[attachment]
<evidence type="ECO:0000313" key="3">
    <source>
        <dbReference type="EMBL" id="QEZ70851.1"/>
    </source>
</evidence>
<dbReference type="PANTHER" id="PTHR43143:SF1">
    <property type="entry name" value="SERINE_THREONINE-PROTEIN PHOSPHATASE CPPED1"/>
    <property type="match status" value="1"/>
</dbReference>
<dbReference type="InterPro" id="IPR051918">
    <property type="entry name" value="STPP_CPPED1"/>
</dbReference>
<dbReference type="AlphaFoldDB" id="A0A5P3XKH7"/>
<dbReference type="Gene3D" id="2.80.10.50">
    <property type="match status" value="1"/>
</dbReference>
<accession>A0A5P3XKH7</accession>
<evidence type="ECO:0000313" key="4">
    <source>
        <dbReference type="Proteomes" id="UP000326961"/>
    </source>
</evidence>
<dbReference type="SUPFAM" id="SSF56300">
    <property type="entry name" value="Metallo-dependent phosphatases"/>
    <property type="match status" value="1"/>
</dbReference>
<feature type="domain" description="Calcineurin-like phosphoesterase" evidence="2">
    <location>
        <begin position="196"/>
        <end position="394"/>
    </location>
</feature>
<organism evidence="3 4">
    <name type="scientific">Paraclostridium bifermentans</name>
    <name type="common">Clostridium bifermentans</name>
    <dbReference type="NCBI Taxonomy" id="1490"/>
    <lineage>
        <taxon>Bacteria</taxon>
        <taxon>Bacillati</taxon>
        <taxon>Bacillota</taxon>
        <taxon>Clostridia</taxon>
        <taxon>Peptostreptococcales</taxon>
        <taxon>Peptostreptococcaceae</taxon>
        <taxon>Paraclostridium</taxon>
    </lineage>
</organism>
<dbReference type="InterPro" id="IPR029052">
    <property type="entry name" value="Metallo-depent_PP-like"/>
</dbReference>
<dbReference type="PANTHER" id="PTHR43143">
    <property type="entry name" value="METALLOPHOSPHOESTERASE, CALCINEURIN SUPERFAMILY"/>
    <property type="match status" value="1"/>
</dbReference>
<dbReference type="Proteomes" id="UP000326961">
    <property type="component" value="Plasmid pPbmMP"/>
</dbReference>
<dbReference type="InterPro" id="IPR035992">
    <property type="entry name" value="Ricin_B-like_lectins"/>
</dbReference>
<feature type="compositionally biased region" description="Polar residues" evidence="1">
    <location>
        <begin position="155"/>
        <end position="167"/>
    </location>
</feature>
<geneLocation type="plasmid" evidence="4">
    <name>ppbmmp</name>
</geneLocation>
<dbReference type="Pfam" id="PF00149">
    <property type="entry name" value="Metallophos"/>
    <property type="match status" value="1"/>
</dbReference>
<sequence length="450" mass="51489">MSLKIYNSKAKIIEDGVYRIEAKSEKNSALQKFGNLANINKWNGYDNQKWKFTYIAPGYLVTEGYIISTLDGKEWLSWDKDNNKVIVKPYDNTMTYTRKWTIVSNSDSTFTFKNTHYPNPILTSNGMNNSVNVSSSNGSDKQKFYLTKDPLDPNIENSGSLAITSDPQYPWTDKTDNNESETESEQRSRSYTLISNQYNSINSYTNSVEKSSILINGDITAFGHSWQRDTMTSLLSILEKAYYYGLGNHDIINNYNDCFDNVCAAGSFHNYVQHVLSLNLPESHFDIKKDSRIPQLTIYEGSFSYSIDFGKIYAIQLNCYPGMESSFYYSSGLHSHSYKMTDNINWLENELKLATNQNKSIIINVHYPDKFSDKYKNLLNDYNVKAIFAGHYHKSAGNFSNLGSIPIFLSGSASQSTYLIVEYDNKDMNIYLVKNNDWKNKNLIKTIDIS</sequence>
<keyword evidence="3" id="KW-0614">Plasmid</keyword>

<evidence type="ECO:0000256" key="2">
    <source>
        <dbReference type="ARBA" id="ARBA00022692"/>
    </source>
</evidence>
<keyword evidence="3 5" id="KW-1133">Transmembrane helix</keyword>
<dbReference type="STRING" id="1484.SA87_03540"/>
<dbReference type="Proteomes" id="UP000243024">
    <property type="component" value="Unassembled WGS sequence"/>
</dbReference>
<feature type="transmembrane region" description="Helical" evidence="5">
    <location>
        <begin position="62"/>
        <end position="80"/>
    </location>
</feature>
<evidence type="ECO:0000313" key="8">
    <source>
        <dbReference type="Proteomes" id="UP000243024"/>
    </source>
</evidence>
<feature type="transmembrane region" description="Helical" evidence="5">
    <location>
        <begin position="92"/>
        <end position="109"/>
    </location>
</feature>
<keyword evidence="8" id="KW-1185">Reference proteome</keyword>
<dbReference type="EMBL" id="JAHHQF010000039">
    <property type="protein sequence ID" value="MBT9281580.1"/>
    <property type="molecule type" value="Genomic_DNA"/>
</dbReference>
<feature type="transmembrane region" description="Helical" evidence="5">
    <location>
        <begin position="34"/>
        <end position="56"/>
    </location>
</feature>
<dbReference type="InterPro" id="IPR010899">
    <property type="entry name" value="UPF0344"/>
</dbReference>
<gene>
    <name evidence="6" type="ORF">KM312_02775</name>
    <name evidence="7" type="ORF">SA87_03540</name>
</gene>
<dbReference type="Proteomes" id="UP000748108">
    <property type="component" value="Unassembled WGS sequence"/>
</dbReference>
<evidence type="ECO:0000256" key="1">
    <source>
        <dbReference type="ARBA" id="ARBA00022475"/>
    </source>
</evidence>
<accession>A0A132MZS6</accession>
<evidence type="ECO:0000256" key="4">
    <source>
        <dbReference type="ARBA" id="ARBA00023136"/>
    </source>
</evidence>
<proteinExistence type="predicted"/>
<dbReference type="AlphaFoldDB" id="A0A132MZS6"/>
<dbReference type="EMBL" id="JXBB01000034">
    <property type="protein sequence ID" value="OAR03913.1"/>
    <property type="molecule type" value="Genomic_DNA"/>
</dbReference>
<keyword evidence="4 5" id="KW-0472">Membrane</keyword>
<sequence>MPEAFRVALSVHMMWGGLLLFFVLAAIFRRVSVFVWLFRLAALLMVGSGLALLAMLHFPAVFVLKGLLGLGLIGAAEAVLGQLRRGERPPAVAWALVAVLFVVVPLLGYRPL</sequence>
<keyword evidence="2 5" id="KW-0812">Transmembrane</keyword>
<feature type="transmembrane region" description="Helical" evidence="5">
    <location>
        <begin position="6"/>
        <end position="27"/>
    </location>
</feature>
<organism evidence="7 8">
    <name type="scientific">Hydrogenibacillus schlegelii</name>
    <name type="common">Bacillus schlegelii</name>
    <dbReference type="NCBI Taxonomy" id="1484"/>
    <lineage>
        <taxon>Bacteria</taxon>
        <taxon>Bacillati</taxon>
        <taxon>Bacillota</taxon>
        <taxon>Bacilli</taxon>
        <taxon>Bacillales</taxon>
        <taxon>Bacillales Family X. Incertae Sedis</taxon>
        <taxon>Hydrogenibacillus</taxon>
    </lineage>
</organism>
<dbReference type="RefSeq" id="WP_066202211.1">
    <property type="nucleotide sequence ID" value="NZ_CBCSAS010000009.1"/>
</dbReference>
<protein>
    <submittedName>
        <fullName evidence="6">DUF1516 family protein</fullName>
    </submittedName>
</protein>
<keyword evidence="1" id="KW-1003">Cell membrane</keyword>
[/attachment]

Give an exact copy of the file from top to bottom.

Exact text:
<evidence type="ECO:0000313" key="3">
    <source>
        <dbReference type="EMBL" id="QEZ70851.1"/>
    </source>
</evidence>
<dbReference type="PANTHER" id="PTHR43143:SF1">
    <property type="entry name" value="SERINE_THREONINE-PROTEIN PHOSPHATASE CPPED1"/>
    <property type="match status" value="1"/>
</dbReference>
<dbReference type="InterPro" id="IPR051918">
    <property type="entry name" value="STPP_CPPED1"/>
</dbReference>
<dbReference type="AlphaFoldDB" id="A0A5P3XKH7"/>
<dbReference type="Gene3D" id="2.80.10.50">
    <property type="match status" value="1"/>
</dbReference>
<accession>A0A5P3XKH7</accession>
<evidence type="ECO:0000313" key="4">
    <source>
        <dbReference type="Proteomes" id="UP000326961"/>
    </source>
</evidence>
<dbReference type="SUPFAM" id="SSF56300">
    <property type="entry name" value="Metallo-dependent phosphatases"/>
    <property type="match status" value="1"/>
</dbReference>
<feature type="domain" description="Calcineurin-like phosphoesterase" evidence="2">
    <location>
        <begin position="196"/>
        <end position="394"/>
    </location>
</feature>
<organism evidence="3 4">
    <name type="scientific">Paraclostridium bifermentans</name>
    <name type="common">Clostridium bifermentans</name>
    <dbReference type="NCBI Taxonomy" id="1490"/>
    <lineage>
        <taxon>Bacteria</taxon>
        <taxon>Bacillati</taxon>
        <taxon>Bacillota</taxon>
        <taxon>Clostridia</taxon>
        <taxon>Peptostreptococcales</taxon>
        <taxon>Peptostreptococcaceae</taxon>
        <taxon>Paraclostridium</taxon>
    </lineage>
</organism>
<dbReference type="InterPro" id="IPR029052">
    <property type="entry name" value="Metallo-depent_PP-like"/>
</dbReference>
<dbReference type="PANTHER" id="PTHR43143">
    <property type="entry name" value="METALLOPHOSPHOESTERASE, CALCINEURIN SUPERFAMILY"/>
    <property type="match status" value="1"/>
</dbReference>
<dbReference type="Proteomes" id="UP000326961">
    <property type="component" value="Plasmid pPbmMP"/>
</dbReference>
<dbReference type="InterPro" id="IPR035992">
    <property type="entry name" value="Ricin_B-like_lectins"/>
</dbReference>
<feature type="compositionally biased region" description="Polar residues" evidence="1">
    <location>
        <begin position="155"/>
        <end position="167"/>
    </location>
</feature>
<geneLocation type="plasmid" evidence="4">
    <name>ppbmmp</name>
</geneLocation>
<dbReference type="Pfam" id="PF00149">
    <property type="entry name" value="Metallophos"/>
    <property type="match status" value="1"/>
</dbReference>
<sequence length="450" mass="51489">MSLKIYNSKAKIIEDGVYRIEAKSEKNSALQKFGNLANINKWNGYDNQKWKFTYIAPGYLVTEGYIISTLDGKEWLSWDKDNNKVIVKPYDNTMTYTRKWTIVSNSDSTFTFKNTHYPNPILTSNGMNNSVNVSSSNGSDKQKFYLTKDPLDPNIENSGSLAITSDPQYPWTDKTDNNESETESEQRSRSYTLISNQYNSINSYTNSVEKSSILINGDITAFGHSWQRDTMTSLLSILEKAYYYGLGNHDIINNYNDCFDNVCAAGSFHNYVQHVLSLNLPESHFDIKKDSRIPQLTIYEGSFSYSIDFGKIYAIQLNCYPGMESSFYYSSGLHSHSYKMTDNINWLENELKLATNQNKSIIINVHYPDKFSDKYKNLLNDYNVKAIFAGHYHKSAGNFSNLGSIPIFLSGSASQSTYLIVEYDNKDMNIYLVKNNDWKNKNLIKTIDIS</sequence>
<keyword evidence="3" id="KW-0614">Plasmid</keyword>

<evidence type="ECO:0000256" key="2">
    <source>
        <dbReference type="ARBA" id="ARBA00022692"/>
    </source>
</evidence>
<keyword evidence="3 5" id="KW-1133">Transmembrane helix</keyword>
<dbReference type="STRING" id="1484.SA87_03540"/>
<dbReference type="Proteomes" id="UP000243024">
    <property type="component" value="Unassembled WGS sequence"/>
</dbReference>
<feature type="transmembrane region" description="Helical" evidence="5">
    <location>
        <begin position="62"/>
        <end position="80"/>
    </location>
</feature>
<evidence type="ECO:0000313" key="8">
    <source>
        <dbReference type="Proteomes" id="UP000243024"/>
    </source>
</evidence>
<feature type="transmembrane region" description="Helical" evidence="5">
    <location>
        <begin position="92"/>
        <end position="109"/>
    </location>
</feature>
<keyword evidence="8" id="KW-1185">Reference proteome</keyword>
<dbReference type="EMBL" id="JAHHQF010000039">
    <property type="protein sequence ID" value="MBT9281580.1"/>
    <property type="molecule type" value="Genomic_DNA"/>
</dbReference>
<feature type="transmembrane region" description="Helical" evidence="5">
    <location>
        <begin position="34"/>
        <end position="56"/>
    </location>
</feature>
<dbReference type="InterPro" id="IPR010899">
    <property type="entry name" value="UPF0344"/>
</dbReference>
<gene>
    <name evidence="6" type="ORF">KM312_02775</name>
    <name evidence="7" type="ORF">SA87_03540</name>
</gene>
<dbReference type="Proteomes" id="UP000748108">
    <property type="component" value="Unassembled WGS sequence"/>
</dbReference>
<evidence type="ECO:0000256" key="1">
    <source>
        <dbReference type="ARBA" id="ARBA00022475"/>
    </source>
</evidence>
<accession>A0A132MZS6</accession>
<evidence type="ECO:0000256" key="4">
    <source>
        <dbReference type="ARBA" id="ARBA00023136"/>
    </source>
</evidence>
<proteinExistence type="predicted"/>
<dbReference type="AlphaFoldDB" id="A0A132MZS6"/>
<dbReference type="EMBL" id="JXBB01000034">
    <property type="protein sequence ID" value="OAR03913.1"/>
    <property type="molecule type" value="Genomic_DNA"/>
</dbReference>
<keyword evidence="4 5" id="KW-0472">Membrane</keyword>
<sequence>MPEAFRVALSVHMMWGGLLLFFVLAAIFRRVSVFVWLFRLAALLMVGSGLALLAMLHFPAVFVLKGLLGLGLIGAAEAVLGQLRRGERPPAVAWALVAVLFVVVPLLGYRPL</sequence>
<keyword evidence="2 5" id="KW-0812">Transmembrane</keyword>
<feature type="transmembrane region" description="Helical" evidence="5">
    <location>
        <begin position="6"/>
        <end position="27"/>
    </location>
</feature>
<organism evidence="7 8">
    <name type="scientific">Hydrogenibacillus schlegelii</name>
    <name type="common">Bacillus schlegelii</name>
    <dbReference type="NCBI Taxonomy" id="1484"/>
    <lineage>
        <taxon>Bacteria</taxon>
        <taxon>Bacillati</taxon>
        <taxon>Bacillota</taxon>
        <taxon>Bacilli</taxon>
        <taxon>Bacillales</taxon>
        <taxon>Bacillales Family X. Incertae Sedis</taxon>
        <taxon>Hydrogenibacillus</taxon>
    </lineage>
</organism>
<dbReference type="RefSeq" id="WP_066202211.1">
    <property type="nucleotide sequence ID" value="NZ_CBCSAS010000009.1"/>
</dbReference>
<protein>
    <submittedName>
        <fullName evidence="6">DUF1516 family protein</fullName>
    </submittedName>
</protein>
<keyword evidence="1" id="KW-1003">Cell membrane</keyword>